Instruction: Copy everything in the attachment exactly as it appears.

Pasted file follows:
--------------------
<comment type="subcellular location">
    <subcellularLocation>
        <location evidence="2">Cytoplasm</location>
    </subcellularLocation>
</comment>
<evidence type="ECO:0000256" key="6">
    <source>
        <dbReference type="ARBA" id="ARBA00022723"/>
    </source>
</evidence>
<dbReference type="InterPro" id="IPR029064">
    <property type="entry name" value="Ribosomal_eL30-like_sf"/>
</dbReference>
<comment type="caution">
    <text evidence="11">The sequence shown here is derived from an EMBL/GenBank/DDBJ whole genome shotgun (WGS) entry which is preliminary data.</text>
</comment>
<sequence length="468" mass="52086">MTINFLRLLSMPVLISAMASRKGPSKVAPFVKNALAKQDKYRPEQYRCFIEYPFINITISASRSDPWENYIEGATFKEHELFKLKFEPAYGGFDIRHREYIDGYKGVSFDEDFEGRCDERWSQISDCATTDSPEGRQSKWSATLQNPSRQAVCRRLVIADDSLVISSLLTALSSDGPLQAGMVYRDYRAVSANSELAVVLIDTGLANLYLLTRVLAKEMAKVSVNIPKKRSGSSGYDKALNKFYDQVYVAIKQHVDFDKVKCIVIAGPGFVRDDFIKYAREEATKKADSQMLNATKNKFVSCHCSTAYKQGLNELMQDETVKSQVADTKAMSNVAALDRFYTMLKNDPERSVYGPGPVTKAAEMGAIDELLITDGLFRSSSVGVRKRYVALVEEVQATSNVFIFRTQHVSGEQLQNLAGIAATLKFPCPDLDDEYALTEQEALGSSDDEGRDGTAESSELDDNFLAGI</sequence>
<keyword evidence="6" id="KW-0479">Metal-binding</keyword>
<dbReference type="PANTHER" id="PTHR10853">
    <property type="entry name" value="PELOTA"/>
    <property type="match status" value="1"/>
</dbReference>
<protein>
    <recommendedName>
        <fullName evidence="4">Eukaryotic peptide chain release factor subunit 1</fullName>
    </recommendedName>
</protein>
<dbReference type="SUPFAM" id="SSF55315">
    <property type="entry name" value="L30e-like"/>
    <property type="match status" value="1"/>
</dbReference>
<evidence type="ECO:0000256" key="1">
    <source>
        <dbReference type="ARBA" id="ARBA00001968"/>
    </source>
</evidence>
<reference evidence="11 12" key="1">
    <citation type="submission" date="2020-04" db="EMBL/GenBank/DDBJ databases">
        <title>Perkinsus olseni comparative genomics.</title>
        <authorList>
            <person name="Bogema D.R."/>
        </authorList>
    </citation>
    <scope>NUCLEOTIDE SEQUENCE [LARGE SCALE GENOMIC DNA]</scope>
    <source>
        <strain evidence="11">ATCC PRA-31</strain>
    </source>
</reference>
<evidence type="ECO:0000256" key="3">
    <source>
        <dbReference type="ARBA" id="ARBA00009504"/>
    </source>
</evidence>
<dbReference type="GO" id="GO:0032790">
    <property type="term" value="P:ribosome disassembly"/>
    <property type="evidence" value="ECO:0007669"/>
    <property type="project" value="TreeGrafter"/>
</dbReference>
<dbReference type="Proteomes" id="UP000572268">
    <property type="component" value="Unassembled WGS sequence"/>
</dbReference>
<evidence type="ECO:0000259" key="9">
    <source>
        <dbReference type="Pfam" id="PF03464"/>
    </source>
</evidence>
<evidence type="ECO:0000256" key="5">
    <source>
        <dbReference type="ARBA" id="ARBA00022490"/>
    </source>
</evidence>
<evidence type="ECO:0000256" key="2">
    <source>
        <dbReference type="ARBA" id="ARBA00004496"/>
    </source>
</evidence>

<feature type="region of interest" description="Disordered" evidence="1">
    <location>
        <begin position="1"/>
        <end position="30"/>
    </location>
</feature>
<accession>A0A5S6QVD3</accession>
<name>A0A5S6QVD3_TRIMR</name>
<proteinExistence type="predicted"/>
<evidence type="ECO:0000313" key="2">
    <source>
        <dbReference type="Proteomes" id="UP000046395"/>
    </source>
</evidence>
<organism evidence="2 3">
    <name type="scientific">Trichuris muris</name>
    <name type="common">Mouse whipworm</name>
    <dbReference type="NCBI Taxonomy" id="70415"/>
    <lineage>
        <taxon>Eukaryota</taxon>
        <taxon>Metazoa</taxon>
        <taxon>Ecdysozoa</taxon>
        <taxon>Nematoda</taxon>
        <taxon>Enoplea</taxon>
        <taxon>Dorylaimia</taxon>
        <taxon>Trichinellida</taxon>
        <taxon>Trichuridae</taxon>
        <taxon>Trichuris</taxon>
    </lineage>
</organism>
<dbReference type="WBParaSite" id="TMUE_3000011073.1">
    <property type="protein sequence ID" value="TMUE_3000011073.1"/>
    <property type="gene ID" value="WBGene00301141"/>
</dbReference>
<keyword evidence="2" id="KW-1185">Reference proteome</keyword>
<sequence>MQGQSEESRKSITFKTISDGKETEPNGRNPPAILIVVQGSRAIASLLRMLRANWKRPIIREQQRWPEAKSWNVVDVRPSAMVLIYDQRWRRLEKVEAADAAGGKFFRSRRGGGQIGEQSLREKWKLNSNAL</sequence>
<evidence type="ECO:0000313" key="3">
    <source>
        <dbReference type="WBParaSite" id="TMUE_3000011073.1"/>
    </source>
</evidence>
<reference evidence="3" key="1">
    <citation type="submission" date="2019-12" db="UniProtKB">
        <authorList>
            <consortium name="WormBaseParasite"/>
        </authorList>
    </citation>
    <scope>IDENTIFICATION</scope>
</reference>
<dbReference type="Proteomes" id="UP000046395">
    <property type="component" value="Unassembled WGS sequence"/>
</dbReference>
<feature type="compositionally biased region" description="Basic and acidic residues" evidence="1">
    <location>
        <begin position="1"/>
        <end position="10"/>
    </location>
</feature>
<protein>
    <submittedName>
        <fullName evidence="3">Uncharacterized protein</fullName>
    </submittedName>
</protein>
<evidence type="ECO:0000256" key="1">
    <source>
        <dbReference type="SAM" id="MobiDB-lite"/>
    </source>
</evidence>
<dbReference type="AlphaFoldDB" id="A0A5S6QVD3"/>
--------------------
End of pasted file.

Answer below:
<comment type="subcellular location">
    <subcellularLocation>
        <location evidence="2">Cytoplasm</location>
    </subcellularLocation>
</comment>
<evidence type="ECO:0000256" key="6">
    <source>
        <dbReference type="ARBA" id="ARBA00022723"/>
    </source>
</evidence>
<dbReference type="InterPro" id="IPR029064">
    <property type="entry name" value="Ribosomal_eL30-like_sf"/>
</dbReference>
<comment type="caution">
    <text evidence="11">The sequence shown here is derived from an EMBL/GenBank/DDBJ whole genome shotgun (WGS) entry which is preliminary data.</text>
</comment>
<sequence length="468" mass="52086">MTINFLRLLSMPVLISAMASRKGPSKVAPFVKNALAKQDKYRPEQYRCFIEYPFINITISASRSDPWENYIEGATFKEHELFKLKFEPAYGGFDIRHREYIDGYKGVSFDEDFEGRCDERWSQISDCATTDSPEGRQSKWSATLQNPSRQAVCRRLVIADDSLVISSLLTALSSDGPLQAGMVYRDYRAVSANSELAVVLIDTGLANLYLLTRVLAKEMAKVSVNIPKKRSGSSGYDKALNKFYDQVYVAIKQHVDFDKVKCIVIAGPGFVRDDFIKYAREEATKKADSQMLNATKNKFVSCHCSTAYKQGLNELMQDETVKSQVADTKAMSNVAALDRFYTMLKNDPERSVYGPGPVTKAAEMGAIDELLITDGLFRSSSVGVRKRYVALVEEVQATSNVFIFRTQHVSGEQLQNLAGIAATLKFPCPDLDDEYALTEQEALGSSDDEGRDGTAESSELDDNFLAGI</sequence>
<keyword evidence="6" id="KW-0479">Metal-binding</keyword>
<dbReference type="PANTHER" id="PTHR10853">
    <property type="entry name" value="PELOTA"/>
    <property type="match status" value="1"/>
</dbReference>
<protein>
    <recommendedName>
        <fullName evidence="4">Eukaryotic peptide chain release factor subunit 1</fullName>
    </recommendedName>
</protein>
<dbReference type="SUPFAM" id="SSF55315">
    <property type="entry name" value="L30e-like"/>
    <property type="match status" value="1"/>
</dbReference>
<evidence type="ECO:0000256" key="1">
    <source>
        <dbReference type="ARBA" id="ARBA00001968"/>
    </source>
</evidence>
<reference evidence="11 12" key="1">
    <citation type="submission" date="2020-04" db="EMBL/GenBank/DDBJ databases">
        <title>Perkinsus olseni comparative genomics.</title>
        <authorList>
            <person name="Bogema D.R."/>
        </authorList>
    </citation>
    <scope>NUCLEOTIDE SEQUENCE [LARGE SCALE GENOMIC DNA]</scope>
    <source>
        <strain evidence="11">ATCC PRA-31</strain>
    </source>
</reference>
<evidence type="ECO:0000256" key="3">
    <source>
        <dbReference type="ARBA" id="ARBA00009504"/>
    </source>
</evidence>
<dbReference type="GO" id="GO:0032790">
    <property type="term" value="P:ribosome disassembly"/>
    <property type="evidence" value="ECO:0007669"/>
    <property type="project" value="TreeGrafter"/>
</dbReference>
<dbReference type="Proteomes" id="UP000572268">
    <property type="component" value="Unassembled WGS sequence"/>
</dbReference>
<evidence type="ECO:0000259" key="9">
    <source>
        <dbReference type="Pfam" id="PF03464"/>
    </source>
</evidence>
<evidence type="ECO:0000256" key="5">
    <source>
        <dbReference type="ARBA" id="ARBA00022490"/>
    </source>
</evidence>
<evidence type="ECO:0000256" key="2">
    <source>
        <dbReference type="ARBA" id="ARBA00004496"/>
    </source>
</evidence>

<feature type="region of interest" description="Disordered" evidence="1">
    <location>
        <begin position="1"/>
        <end position="30"/>
    </location>
</feature>
<accession>A0A5S6QVD3</accession>
<name>A0A5S6QVD3_TRIMR</name>
<proteinExistence type="predicted"/>
<evidence type="ECO:0000313" key="2">
    <source>
        <dbReference type="Proteomes" id="UP000046395"/>
    </source>
</evidence>
<organism evidence="2 3">
    <name type="scientific">Trichuris muris</name>
    <name type="common">Mouse whipworm</name>
    <dbReference type="NCBI Taxonomy" id="70415"/>
    <lineage>
        <taxon>Eukaryota</taxon>
        <taxon>Metazoa</taxon>
        <taxon>Ecdysozoa</taxon>
        <taxon>Nematoda</taxon>
        <taxon>Enoplea</taxon>
        <taxon>Dorylaimia</taxon>
        <taxon>Trichinellida</taxon>
        <taxon>Trichuridae</taxon>
        <taxon>Trichuris</taxon>
    </lineage>
</organism>
<dbReference type="WBParaSite" id="TMUE_3000011073.1">
    <property type="protein sequence ID" value="TMUE_3000011073.1"/>
    <property type="gene ID" value="WBGene00301141"/>
</dbReference>
<keyword evidence="2" id="KW-1185">Reference proteome</keyword>
<sequence>MQGQSEESRKSITFKTISDGKETEPNGRNPPAILIVVQGSRAIASLLRMLRANWKRPIIREQQRWPEAKSWNVVDVRPSAMVLIYDQRWRRLEKVEAADAAGGKFFRSRRGGGQIGEQSLREKWKLNSNAL</sequence>
<evidence type="ECO:0000313" key="3">
    <source>
        <dbReference type="WBParaSite" id="TMUE_3000011073.1"/>
    </source>
</evidence>
<reference evidence="3" key="1">
    <citation type="submission" date="2019-12" db="UniProtKB">
        <authorList>
            <consortium name="WormBaseParasite"/>
        </authorList>
    </citation>
    <scope>IDENTIFICATION</scope>
</reference>
<dbReference type="Proteomes" id="UP000046395">
    <property type="component" value="Unassembled WGS sequence"/>
</dbReference>
<feature type="compositionally biased region" description="Basic and acidic residues" evidence="1">
    <location>
        <begin position="1"/>
        <end position="10"/>
    </location>
</feature>
<protein>
    <submittedName>
        <fullName evidence="3">Uncharacterized protein</fullName>
    </submittedName>
</protein>
<evidence type="ECO:0000256" key="1">
    <source>
        <dbReference type="SAM" id="MobiDB-lite"/>
    </source>
</evidence>
<dbReference type="AlphaFoldDB" id="A0A5S6QVD3"/>